AbstractIt has been shown that prolonged systemic presence of a drug can cause a buildup of that drug in the skin. This drug ‘reservoir’, if properly understood, couldprovide useful and important information about the recent drug-taking history ofa patient. In this thesis we create three mathematical models which combine toexplore the potential for a drug reservoir to form in the skin and be collected asa method of monitoring compliance. The first model is used to characterise timedependent drug concentrations in plasma and tissue following a customisable drugregimen. Outputs from this model provide boundary conditions for the second,spatio-temporal model of drug build-up and concentration profile in the skin. Thisthen provides initial conditions for the final model which predicts the extraction.These models are then used to identify the scenarios which have the greatestpotential for successfully monitoring patient compliance via the skin.We focus in particular on drugs that are highly bound as this will restricttheir potential to move freely into the skin but which are lipophilic so that, in theunbound form, they would demonstrate an affinity to the outer layers of the skin(which are built around a lipid matrix). We highlight how this study might beused to inform future experimental design and data collection in order to providerelevant parameter estimates for reservoir formation and its potential to contributeto enhanced drug monitoring techniques.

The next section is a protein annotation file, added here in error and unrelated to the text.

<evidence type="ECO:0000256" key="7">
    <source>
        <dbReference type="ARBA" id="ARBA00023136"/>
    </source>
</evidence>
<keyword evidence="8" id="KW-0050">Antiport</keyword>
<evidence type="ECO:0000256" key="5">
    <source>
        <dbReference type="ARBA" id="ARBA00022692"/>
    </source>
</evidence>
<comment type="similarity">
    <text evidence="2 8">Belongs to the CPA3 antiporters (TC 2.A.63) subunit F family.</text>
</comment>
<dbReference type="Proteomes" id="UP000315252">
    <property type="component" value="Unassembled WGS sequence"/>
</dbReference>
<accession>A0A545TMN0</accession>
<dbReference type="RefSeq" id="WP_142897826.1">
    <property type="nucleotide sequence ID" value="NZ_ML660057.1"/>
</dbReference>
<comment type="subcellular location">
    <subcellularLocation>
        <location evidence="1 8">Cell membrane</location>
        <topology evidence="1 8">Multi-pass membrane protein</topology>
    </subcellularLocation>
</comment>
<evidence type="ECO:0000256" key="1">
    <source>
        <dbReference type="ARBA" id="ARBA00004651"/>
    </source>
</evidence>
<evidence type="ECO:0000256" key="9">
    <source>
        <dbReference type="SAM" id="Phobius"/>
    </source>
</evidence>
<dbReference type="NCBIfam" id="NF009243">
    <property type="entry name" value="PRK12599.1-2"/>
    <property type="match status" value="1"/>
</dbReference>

|Date of Award||21 Nov 2017|
|Supervisor||Jane White (Supervisor), Begona Delgado-Charro (Supervisor) & Richard Guy (Supervisor)|
- Mathematical modelling
- Reverse iontophoresis
- tape stripping
- Drug Monitoring
Retrospective Drug Testing: Can the Skin Provide a Record of Drug Taking History?
Jones, J. (Author). 21 Nov 2017
Student thesis: Doctoral Thesis › PhD